I, indeed, remembered 2 instances in high school when the goody two shoes girl I used to be thought : ‘what the fuck?’ My history teacher’s preferred saying used to irrate me. He was gloating every single freaking time he said it: ‘18 is the grade the best student deserves, 19 is the teacher’s grade and 20/20, well …is God‘. It was not even a catholic school so you’ll understand my confusion there. And then my English teacher, while giving me back my very final high school exam paper, said with deep regret: ‘Pfff….I do feel bad that I have never managed to give you a 20/20 in the 3 years that I have taught you…‘. She have me a 19.75 !!! How absurd was it? To this day, I am still not sure what I was supposed to take away from this off the cuff remark.
But perhaps it was not my education but it was my ‘Battle Royale’ like home. For those who have never watch this Japanese cult movie, here’s the synopsis: ‘A group of ninth-grade students from a Japanese high school have been forced by legislation to compete and kill each other in a Battle Royale‘… Of course, I am not sure there was ever a winner in my home because it seemed we were never good enough anyway. Lao style. You would say something that really makes you proud and my mom would snap out of her daydreaming and would say: ‘I think my larb (Lao meat salad) has too much fish sauce in it‘. What the fuck ???? Congratulations, compliments, and nice words in general are NOT in my family DNA. In fact, something really weird happened this week. We were on a Skype session with my mom and P was talking to her and suddenly my mom blurted out: ‘I love you P’. I think my ears must have blocked it out. But DH later said: ‘did you her what your mom said? That was touching, right? I mean, has she ever told you that she loved you?’ I laughed: ‘Nope. Are you mad? What do you think?’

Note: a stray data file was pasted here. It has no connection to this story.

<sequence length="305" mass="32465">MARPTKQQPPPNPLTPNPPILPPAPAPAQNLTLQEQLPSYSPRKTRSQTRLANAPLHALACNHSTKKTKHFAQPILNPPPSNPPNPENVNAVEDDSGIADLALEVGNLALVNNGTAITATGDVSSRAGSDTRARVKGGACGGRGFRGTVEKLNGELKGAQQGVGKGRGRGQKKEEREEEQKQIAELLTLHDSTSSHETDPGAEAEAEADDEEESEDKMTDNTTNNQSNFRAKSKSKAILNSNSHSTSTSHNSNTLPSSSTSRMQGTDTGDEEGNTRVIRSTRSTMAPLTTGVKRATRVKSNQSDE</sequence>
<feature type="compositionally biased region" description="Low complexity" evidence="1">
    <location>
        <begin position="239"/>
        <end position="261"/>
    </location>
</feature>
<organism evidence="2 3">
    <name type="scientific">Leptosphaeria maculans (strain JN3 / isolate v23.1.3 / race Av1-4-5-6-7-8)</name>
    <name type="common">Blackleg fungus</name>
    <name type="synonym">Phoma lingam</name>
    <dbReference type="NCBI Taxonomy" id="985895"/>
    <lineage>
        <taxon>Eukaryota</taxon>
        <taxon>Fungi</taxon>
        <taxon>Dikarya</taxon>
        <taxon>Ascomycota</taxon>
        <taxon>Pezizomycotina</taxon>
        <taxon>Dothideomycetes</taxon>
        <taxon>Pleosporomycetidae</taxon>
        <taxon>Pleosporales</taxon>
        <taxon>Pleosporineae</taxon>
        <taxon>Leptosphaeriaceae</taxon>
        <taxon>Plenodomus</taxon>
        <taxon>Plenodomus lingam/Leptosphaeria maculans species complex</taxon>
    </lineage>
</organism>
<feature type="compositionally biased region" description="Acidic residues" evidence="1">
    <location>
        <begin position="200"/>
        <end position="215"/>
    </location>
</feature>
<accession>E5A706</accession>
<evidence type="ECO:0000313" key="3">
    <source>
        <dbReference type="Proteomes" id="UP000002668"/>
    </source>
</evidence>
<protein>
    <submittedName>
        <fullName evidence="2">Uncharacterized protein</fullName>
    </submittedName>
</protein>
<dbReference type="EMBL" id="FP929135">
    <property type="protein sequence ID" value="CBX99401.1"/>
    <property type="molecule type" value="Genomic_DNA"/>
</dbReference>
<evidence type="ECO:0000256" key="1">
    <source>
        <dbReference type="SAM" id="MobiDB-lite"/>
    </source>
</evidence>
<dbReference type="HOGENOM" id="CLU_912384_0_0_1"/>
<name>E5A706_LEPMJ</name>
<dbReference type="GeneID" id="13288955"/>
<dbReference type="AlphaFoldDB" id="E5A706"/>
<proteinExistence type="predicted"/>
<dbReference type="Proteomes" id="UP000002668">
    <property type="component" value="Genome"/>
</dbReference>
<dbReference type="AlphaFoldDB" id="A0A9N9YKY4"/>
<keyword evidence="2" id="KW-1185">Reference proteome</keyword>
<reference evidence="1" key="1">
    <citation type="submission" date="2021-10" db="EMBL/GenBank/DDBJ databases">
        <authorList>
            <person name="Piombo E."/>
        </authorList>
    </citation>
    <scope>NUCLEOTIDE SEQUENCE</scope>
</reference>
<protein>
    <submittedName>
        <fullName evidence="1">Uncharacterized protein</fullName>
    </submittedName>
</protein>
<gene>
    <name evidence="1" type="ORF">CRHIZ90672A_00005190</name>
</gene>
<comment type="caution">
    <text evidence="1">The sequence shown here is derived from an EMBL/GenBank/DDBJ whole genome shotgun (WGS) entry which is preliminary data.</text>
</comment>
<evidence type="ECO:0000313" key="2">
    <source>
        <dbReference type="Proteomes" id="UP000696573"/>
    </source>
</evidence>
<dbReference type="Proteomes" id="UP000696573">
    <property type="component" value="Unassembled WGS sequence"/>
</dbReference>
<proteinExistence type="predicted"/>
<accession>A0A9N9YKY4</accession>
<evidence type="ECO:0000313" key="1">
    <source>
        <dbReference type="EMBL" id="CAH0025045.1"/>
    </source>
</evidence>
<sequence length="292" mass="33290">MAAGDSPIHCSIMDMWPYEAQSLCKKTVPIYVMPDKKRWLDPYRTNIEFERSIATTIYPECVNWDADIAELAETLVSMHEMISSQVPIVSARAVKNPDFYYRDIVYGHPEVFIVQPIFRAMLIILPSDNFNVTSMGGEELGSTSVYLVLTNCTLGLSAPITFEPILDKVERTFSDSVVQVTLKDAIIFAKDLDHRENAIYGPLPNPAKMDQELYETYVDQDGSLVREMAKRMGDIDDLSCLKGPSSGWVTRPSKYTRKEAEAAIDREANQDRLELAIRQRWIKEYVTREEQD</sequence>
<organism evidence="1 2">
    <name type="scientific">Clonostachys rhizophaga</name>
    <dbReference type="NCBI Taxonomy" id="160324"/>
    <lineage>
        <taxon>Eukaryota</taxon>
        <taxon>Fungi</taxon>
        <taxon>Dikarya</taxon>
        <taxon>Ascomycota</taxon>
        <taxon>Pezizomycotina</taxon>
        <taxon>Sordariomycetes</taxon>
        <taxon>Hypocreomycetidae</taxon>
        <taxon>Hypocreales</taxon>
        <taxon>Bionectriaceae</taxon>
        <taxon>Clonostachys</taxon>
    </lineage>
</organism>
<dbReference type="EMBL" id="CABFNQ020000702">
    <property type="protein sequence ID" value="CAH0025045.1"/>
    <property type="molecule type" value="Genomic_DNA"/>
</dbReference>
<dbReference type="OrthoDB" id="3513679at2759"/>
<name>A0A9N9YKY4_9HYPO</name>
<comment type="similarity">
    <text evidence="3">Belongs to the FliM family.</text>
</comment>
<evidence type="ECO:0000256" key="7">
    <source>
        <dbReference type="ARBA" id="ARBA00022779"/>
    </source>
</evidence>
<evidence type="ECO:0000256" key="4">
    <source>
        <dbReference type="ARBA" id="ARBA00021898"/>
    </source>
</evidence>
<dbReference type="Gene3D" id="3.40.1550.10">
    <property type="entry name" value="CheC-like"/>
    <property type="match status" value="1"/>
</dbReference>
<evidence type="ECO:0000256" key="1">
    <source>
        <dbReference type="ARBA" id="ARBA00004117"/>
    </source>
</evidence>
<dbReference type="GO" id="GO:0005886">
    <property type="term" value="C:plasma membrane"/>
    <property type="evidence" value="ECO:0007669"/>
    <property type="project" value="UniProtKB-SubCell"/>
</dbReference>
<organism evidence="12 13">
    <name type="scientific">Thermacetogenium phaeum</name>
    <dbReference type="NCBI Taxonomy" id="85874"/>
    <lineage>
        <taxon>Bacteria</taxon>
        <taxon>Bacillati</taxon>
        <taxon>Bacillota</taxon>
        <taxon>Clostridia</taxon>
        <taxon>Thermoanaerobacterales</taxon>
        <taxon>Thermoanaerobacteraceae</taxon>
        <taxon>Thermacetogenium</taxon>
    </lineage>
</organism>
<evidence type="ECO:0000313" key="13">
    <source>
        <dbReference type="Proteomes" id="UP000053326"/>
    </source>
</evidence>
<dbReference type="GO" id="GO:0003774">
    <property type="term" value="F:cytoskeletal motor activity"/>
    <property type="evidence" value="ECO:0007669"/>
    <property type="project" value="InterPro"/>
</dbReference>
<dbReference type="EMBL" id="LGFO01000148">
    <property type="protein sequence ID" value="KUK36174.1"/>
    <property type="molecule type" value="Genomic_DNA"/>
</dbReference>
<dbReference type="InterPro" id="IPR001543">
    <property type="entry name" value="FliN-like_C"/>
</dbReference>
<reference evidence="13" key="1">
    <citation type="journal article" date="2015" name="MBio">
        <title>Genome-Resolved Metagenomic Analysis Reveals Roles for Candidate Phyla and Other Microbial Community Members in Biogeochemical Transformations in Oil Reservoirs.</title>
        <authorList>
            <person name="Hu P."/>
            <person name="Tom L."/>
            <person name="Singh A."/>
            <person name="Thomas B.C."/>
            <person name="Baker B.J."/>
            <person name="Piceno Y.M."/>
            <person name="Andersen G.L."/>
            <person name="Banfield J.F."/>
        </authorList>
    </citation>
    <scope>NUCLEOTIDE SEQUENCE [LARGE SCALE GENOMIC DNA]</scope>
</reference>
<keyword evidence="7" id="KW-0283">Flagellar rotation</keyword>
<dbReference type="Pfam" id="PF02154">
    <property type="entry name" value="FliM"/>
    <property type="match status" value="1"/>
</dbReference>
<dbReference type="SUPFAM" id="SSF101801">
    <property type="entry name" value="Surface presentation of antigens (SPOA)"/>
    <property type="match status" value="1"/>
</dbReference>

Don’t get me wrong, DH and I are all about positive reinforcement or should I say positive realignment (yeah, his family can be as fucked up as mine) and we make sure to value our kids’ good deeds and successes. But I realized on second thought that what G said this morning put the light onto something else. It was not about me saying that he was good, it was about him having the balls and candor to say ‘I am perfect’. When was the last time you heard a grown up say something that ballsy about themselves? And say it in an unapologetical way , without caveats or a ‘hahaha I was kidding’ afterwards? Fuck that. Maybe that is why I feel so old. Maybe it’s not the wrinkles or the extra fat or the yellowing teeth. Maybe it’s the audacity for self-appreciation that is missing. So to finish off my very tiring and stressful week I am going to play G’s game and be ballsy myself. Here’s my ‘I am’ list:
I am very funny.
I am resourceful.
I am kind.
I am real.
What’s your list?
And here’s little G in all his ‘perfection’ 🙂